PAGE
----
Turning to Quine’s 1968 lecture “Epistemology Naturalized,” Fréchette (42ff.) dismisses the foundational role given to Frege because Quine assigns “the recognition of contextual definition, or … paraphrasis” to Jeremy Bentham (1968: 72). Without specifying Bentham’s posthumously published Essay on Logic on “exposition by paraphrasis” of propositions about “an entity of any kind, real or fictitious” (circa 1831: ch. 7, §7-8, 246-248), Quine regards that explaining an expression “need only show … how to translate the whole sentences in which [that expression] is to be used” and hence the “primary vehicle of meaning is seen no longer as the word, but as the sentence” (1968: 72). Elsewhere, by propounding the semantic primacy of sentences or propositions and thereby contextual definitions, Bentham is acclaimed by Quine (1975) as embodying the second of five historical “milestones” in the development of empirical philosophy.

By contrast, Quine is dubious about the worth of Brentano whom he regards as reviving “‘intentional’ … in connection with the verbs of propositional attitude” (1960: 219) exemplified by a person’s cognitive and affective relation towards a proposition (“Gianna believes that Gianfranco will buy her a gelato”; “Gianfranco hopes that Gianna can forget his promise”). Intentional idioms, he continues, create logically discordant divisions between, say, “referential” and “non-referential occurrences of terms,” “behaviorism and mentalism,” and “literal theory and dramatic portrayal” (1960: 219). Ultimately, Quine would not “forswear daily use of intentional idioms, or maintain that they are practically dispensable,” yet declares:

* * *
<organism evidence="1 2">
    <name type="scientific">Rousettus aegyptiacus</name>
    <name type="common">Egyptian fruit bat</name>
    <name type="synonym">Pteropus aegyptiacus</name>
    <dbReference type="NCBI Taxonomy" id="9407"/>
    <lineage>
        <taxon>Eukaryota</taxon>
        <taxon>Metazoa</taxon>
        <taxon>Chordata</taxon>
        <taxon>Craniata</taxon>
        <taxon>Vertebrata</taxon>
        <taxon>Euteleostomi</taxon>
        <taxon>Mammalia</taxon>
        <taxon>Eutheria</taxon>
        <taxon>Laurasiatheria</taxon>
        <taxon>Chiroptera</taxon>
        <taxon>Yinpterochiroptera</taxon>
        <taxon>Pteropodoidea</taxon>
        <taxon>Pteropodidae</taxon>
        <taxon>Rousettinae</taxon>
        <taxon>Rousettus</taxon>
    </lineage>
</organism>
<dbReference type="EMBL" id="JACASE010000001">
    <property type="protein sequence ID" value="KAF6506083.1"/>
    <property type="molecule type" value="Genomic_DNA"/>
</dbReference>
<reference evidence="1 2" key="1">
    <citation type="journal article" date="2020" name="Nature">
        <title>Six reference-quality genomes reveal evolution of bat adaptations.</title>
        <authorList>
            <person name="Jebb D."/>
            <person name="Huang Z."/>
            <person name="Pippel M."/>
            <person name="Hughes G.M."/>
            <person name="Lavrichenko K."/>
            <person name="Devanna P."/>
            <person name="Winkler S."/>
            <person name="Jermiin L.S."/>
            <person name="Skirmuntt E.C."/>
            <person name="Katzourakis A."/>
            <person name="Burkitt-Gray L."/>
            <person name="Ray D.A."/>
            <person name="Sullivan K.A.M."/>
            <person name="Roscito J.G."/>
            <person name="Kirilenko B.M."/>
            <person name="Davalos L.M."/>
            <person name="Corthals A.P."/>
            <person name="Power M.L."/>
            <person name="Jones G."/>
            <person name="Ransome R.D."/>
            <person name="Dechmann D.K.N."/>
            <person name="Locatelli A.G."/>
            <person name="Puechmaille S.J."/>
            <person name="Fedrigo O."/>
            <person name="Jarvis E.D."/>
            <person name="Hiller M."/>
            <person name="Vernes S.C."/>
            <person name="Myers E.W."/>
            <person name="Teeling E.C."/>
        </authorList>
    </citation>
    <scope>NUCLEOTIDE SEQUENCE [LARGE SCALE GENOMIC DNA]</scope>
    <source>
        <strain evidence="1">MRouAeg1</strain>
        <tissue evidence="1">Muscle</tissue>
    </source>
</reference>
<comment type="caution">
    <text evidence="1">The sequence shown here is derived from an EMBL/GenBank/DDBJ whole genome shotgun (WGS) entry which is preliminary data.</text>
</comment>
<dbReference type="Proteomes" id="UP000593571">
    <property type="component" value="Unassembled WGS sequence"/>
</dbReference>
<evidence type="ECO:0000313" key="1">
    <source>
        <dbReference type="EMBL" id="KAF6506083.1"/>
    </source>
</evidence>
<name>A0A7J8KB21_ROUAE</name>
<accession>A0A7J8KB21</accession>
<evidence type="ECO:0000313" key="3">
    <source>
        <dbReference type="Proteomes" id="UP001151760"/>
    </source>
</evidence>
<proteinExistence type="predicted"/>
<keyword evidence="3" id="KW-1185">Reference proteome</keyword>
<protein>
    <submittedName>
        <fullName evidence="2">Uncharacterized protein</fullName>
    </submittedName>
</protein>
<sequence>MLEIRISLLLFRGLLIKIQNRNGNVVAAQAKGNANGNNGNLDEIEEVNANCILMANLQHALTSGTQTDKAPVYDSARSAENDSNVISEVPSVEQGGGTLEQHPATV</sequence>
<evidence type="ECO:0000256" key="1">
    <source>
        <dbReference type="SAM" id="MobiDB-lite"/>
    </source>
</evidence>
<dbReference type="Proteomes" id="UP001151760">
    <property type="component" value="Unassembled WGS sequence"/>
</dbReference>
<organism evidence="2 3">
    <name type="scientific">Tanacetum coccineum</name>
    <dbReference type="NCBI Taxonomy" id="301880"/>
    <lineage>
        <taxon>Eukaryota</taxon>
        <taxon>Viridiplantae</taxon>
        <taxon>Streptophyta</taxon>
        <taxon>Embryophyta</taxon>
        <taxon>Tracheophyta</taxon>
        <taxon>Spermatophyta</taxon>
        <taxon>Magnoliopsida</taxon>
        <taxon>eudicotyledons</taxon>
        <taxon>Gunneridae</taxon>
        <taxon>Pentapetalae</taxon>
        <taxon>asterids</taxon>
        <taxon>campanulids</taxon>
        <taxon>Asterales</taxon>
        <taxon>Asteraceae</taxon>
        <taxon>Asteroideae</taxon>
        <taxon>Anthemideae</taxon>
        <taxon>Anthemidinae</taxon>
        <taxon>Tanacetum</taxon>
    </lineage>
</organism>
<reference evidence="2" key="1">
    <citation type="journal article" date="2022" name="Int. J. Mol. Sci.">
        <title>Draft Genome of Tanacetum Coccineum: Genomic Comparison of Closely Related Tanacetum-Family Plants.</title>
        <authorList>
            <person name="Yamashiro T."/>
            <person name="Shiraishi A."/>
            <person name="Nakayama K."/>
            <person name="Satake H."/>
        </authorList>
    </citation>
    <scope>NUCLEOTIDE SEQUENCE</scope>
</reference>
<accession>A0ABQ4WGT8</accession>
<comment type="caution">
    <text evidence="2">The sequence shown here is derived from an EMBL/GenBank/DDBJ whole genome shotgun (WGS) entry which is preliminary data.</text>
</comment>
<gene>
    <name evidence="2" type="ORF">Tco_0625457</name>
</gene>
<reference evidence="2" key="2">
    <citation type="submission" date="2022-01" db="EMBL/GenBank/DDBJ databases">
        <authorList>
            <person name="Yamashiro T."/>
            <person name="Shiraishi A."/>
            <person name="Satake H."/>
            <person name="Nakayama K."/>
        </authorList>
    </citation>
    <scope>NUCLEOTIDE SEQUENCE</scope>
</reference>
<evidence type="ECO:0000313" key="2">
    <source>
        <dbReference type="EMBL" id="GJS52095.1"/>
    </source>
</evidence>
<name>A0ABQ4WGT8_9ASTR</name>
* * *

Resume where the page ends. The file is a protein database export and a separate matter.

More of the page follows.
One may accept the Brentano thesis either as showing the indispensability of intentional idioms and the importance of an autonomous science of intention, or as showing the baselessness of intentional idioms and the emptiness of a science of intention. My attitude, unlike Brentano’s, is the second. (1960: 221)

Quine’s unease here with Brentano remains unremarked in Chapter Two as it delves into the latter’s Austro-Germanic intellectual background. Fréchette finds that the Prague-based Bernard Bolzano had already pre-empted Bentham’s appeal to paraphrasis in his 1810 monograph Beyträge zu einer begründeteren Darstellung der Mathematik [Contribution to a More Grounded Presentation of Mathematics]. He seizes upon Bolzano (1810: 55-56) stating that “any scientific exposition” must begin its “simple concepts and the word that [one] chooses for their designation” by distinguishing “such explications [Verständigungen] from a real definition” which Bolzano would call “paraphrases” [Umschreibungen (or, less charitably, “circumlocution”)] (cited 42). The notion of Verständigungen is later elaborated with reference to context [Zusammenhange] in Bolzano’s 1837 magnum opus, Wissenschaftslehre, Versuch einer ausführlichen und grössentheils neuen Darstellung der Logik [Theory of Science: An Attempt at a Detailed and Largely New Presentation of Logic]. Given the familiar circumstances of encountering an unknown sign [Zeichen] “with several others whose meanings are known,” then, in such cases, we come to recognise “the meaning of the sign from its use or from its context [aus dem Gebrauche oder Zusammenhange]” (1837: vol. 4, 547) (cited 42 & 52n.6). Furthermore, where expressions threaten to mislead us by their seeming referential function, Bolzano does not hesitate to paraphrase them. For example, he deals with the term “nothing” in the existential assertion “Nothing is more certain than death” by the following paraphrase “The idea of something that would be more certain than death has no object” (1837: vol. 2, 212ff.) (cited 43).